Macrophages, a type of phagocyte of innate immunity, are responsible for recognizing, engulfing, and destroying targets such as pathogens and apoptotic cells.1,2 Compared to circulating neutrophils and monocytes, macrophages are professional phagocytes that participate in immune defense. In the human body, macrophages are mainly and notably recruited to the lungs, liver, brain, spleen, and lymph nodes. A relatively low macrophages can be detected in the peripheral blood.3 It is noted that the different types of activated macrophages produce diverse proinflammatory cytokines/chemokines for triggering intercellular inflammation in response to infections, allergens, and cancers.1,2,4 For the regulation in immunity, macrophages can be differentiated toward antigen-presenting cells to modulate cellular T and humoral B cell immunity.5 Therefore, in macrophages, their biological roles and cellular regulation are heterogeneous.
Macrophages are generally and functionally divided into two specialized classes: classically (type I or M1) and alternatively (type II or M2) activated macrophages.2 M1 macrophages are responsible for proinflammation and most antimicrobe and anticancer activities, and M2 macrophages promote anti-inflammation and tumorigenesis, including tumor growth and metastasis.4 To differentiate specialized tissue macrophages, the possible modulators derived from infectious pathogens and cancer cells are essential for macrophage maturation, activation, and polarization.6,7 Notably, blood monocytes are activated and recruited into inflamed tissues and mostly constitute an effective process for further differentiation toward macrophages.1,3,4,8 The processing protocols of monocyte/macrophage differentiation and polarization are currently used for immune cell therapy in treating inflammatory disorders, infectious diseases, and cancers.9,10
For monocyte-derived macrophage differentiation, artificial strategies are processed by exogenously treating monocytes with bioactive growth factors, such as granulocyte-macrophage colony-stimulating factor (GM-CSF) and M-CSF, as well as chemical agents, such as 1,25-dihydroxy vitamin D3 and phorbol-12-myristate-13-acetate (PMA).11 In addition to isolated primary monocytes, human monocytic cell lines such as THP-1 and HL-60 are the most frequently used cell model systems.11,12 Following PMA treatment, THP-1 cells are differentiated into macrophage-like cells, resulting in cells with increased adherence and decreased growth activity.13 At the resting stage of macrophages (M0), the cells can be polarized into M1 and M2 by stimulation with lipopolysaccharide (LPS)/interferon (IFN)-γ and interleukin (IL)-4/IL-10/IL-13/tumor growth factor (TGF)-β, respectively.8 Recent studies have discovered the aberrant expression of immune checkpoints such as programmed cell death protein 1, also known as PD-1 (CD279), and its ligand PD-L1 (CD274) in M2 macrophages, which are involved in tumorigenesis.14–16 However, the regulation of PD-L1/PD-1 expression in monocyte/macrophage differentiation is unknown. In this study, by using PMA-induced THP-1 differentiation toward M0, M1, and M2 macrophages, we examined the regulation of PD-L1/PD-1 expression and its possible role in macrophage differentiation before polarization.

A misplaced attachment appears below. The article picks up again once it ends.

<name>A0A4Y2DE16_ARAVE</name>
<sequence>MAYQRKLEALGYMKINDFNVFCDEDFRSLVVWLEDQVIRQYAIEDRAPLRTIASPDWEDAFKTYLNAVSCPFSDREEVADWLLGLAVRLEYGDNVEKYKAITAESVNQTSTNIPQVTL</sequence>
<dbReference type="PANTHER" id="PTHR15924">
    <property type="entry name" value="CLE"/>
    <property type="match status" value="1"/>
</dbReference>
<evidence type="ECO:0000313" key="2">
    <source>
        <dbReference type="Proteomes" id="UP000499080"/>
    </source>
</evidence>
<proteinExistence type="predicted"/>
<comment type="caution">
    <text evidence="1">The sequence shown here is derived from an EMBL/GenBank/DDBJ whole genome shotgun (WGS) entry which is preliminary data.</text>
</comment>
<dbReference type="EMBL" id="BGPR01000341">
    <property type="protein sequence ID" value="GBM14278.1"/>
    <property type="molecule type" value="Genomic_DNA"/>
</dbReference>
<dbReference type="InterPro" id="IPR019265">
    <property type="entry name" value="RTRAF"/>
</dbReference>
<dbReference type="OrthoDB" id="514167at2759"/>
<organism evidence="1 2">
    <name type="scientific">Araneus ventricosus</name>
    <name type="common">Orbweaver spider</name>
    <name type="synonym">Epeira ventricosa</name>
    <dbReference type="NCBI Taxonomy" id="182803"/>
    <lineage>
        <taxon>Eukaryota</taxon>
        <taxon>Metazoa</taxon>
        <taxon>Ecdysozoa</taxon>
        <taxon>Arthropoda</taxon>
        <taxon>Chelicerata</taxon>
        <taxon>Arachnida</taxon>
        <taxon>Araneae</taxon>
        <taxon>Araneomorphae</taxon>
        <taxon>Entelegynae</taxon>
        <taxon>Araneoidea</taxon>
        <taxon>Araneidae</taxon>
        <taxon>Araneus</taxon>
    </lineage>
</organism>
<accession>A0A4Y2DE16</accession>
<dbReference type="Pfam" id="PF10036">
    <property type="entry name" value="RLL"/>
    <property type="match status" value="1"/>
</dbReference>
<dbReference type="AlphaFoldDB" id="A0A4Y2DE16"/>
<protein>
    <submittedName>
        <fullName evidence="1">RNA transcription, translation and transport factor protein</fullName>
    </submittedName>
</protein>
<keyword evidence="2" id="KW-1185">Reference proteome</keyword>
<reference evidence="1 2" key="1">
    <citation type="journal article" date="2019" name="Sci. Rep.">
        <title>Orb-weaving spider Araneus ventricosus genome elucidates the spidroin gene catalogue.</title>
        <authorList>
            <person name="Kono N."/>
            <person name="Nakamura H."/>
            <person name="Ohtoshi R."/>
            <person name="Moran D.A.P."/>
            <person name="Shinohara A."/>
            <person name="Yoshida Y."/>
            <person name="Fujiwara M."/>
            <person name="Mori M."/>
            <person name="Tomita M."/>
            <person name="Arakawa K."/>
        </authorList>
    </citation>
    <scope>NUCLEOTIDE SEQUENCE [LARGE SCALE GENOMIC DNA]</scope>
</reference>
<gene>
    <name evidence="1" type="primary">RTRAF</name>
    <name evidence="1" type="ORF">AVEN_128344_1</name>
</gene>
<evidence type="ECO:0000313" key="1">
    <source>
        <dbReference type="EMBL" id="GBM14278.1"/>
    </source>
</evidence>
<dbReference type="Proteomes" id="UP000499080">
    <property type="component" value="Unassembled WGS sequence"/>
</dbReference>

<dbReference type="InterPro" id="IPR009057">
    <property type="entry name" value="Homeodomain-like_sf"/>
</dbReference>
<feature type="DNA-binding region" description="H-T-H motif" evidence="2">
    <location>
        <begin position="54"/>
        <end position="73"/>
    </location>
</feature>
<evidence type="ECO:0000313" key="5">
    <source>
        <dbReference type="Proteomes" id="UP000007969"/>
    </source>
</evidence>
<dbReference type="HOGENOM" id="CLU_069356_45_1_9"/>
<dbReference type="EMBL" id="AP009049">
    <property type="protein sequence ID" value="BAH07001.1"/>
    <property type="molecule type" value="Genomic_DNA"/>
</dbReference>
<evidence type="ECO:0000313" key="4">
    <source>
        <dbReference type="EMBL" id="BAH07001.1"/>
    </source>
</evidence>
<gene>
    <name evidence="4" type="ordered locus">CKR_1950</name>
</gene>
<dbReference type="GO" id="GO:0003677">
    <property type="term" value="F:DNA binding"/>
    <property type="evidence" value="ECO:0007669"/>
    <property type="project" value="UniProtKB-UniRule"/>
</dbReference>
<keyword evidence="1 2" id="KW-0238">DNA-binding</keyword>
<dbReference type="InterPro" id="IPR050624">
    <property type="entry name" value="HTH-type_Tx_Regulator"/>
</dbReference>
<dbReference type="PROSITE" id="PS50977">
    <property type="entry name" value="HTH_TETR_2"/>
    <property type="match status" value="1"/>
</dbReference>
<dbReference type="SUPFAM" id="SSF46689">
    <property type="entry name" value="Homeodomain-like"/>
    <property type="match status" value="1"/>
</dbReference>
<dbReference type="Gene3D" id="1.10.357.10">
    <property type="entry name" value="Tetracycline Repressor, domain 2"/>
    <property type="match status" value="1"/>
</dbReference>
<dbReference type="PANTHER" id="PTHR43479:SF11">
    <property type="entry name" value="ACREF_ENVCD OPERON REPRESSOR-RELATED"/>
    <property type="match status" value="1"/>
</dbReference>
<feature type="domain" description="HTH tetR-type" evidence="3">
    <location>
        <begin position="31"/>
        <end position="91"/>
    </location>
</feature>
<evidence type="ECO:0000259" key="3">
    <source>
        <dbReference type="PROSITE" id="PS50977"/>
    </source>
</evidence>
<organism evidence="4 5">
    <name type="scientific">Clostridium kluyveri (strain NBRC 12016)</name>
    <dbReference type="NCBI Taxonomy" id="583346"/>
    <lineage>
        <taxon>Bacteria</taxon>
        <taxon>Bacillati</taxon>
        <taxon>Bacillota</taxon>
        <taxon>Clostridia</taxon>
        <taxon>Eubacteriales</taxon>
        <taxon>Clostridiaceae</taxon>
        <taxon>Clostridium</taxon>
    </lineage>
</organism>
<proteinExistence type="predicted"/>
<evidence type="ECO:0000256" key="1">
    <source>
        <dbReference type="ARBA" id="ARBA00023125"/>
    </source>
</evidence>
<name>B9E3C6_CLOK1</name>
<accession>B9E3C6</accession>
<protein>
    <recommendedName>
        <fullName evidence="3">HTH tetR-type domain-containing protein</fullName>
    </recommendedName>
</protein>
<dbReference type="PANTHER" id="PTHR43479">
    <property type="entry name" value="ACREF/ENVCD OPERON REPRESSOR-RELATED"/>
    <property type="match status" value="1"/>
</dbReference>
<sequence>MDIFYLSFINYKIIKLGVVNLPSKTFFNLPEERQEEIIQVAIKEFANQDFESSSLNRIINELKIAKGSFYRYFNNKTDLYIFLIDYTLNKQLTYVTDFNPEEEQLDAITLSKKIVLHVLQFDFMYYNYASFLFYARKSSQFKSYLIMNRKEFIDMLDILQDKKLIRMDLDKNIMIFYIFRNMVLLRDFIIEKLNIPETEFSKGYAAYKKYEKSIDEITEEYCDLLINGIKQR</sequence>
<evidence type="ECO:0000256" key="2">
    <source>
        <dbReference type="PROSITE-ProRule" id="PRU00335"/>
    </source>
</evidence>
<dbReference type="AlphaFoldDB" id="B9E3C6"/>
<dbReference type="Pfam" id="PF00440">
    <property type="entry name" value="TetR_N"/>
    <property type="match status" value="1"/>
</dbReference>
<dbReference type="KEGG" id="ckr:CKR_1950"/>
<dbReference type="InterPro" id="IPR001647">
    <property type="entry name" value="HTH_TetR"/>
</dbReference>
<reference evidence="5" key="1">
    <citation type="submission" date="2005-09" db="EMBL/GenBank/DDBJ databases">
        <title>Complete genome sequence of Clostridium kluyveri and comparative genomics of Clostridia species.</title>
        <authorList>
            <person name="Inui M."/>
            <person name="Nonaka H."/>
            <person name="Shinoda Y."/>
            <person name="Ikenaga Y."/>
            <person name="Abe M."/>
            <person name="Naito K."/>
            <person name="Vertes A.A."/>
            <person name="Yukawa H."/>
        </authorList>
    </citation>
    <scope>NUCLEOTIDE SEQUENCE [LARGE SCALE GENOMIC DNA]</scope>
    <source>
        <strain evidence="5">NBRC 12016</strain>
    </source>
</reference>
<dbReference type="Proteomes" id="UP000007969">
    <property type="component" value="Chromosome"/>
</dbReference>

Cells, Culture Condition, and Reagents
Human THP-1 monocytic cells (ATCC TIB-202) were cultured in RPMI-1640 medium (Invitrogen Life Technologies, Carlsbad, CA, USA) supplemented with 10% heat-inactivated fetal bovine serum (FBS, Invitrogen Life Technologies) and maintained at 37°C with 5% CO2. Phorbol 12-myristate 13-acetate (PMA) and LPS were purchased from Sigma-Aldrich (St. Louis, MO, USA) and dissolved in dimethyl sulfoxide (DMSO, Sigma-Aldrich) and double-distilled H2O, respectively. Cytokines, including IFN-γ, IL-4, and IL-13, were purchased from PeproTech (Rocky Hill, NJ). Neutralizing antibodies against CD274 (Cat#10084-R639) and CD279 (Cat# 10377-HN94) was purchased from Sino Biological (Wayne, PA, USA).
The protocol for THP-1 macrophage differentiation was performed according to previous works with modifications.13,17 THP-1 cells were divided into two groups and seeded in a 6-well culture plate (2×105 cells/mL). Following seeding for 24 h, cells were treated with one microliter per mL of DMSO as a control group and 150 ng/mL of PMA as an M0 group for 48 h. After that, PMA-containing medium was washed away from all cells and replaced with PMA-free culture medium for 24 h then the cells were treated without (for M0) or with LPS (1 μg/mL)/IFN-γ (10 ng/mL) (for M1) and IL-4 (25 ng/mL)/IL-13 (25 ng/mL) (for M2) for an additional 72 h.
Cell images were taken for the determination of control and PMA-induced THP-1 macrophage differentiation using an inverted microscope (AxioVert. A1 Inverted Microscope, Carl Zeiss, Germany) under the same magnification of light intensity. Representative images were observed under 10× magnification, and the area of observation was chosen randomly from the whole well.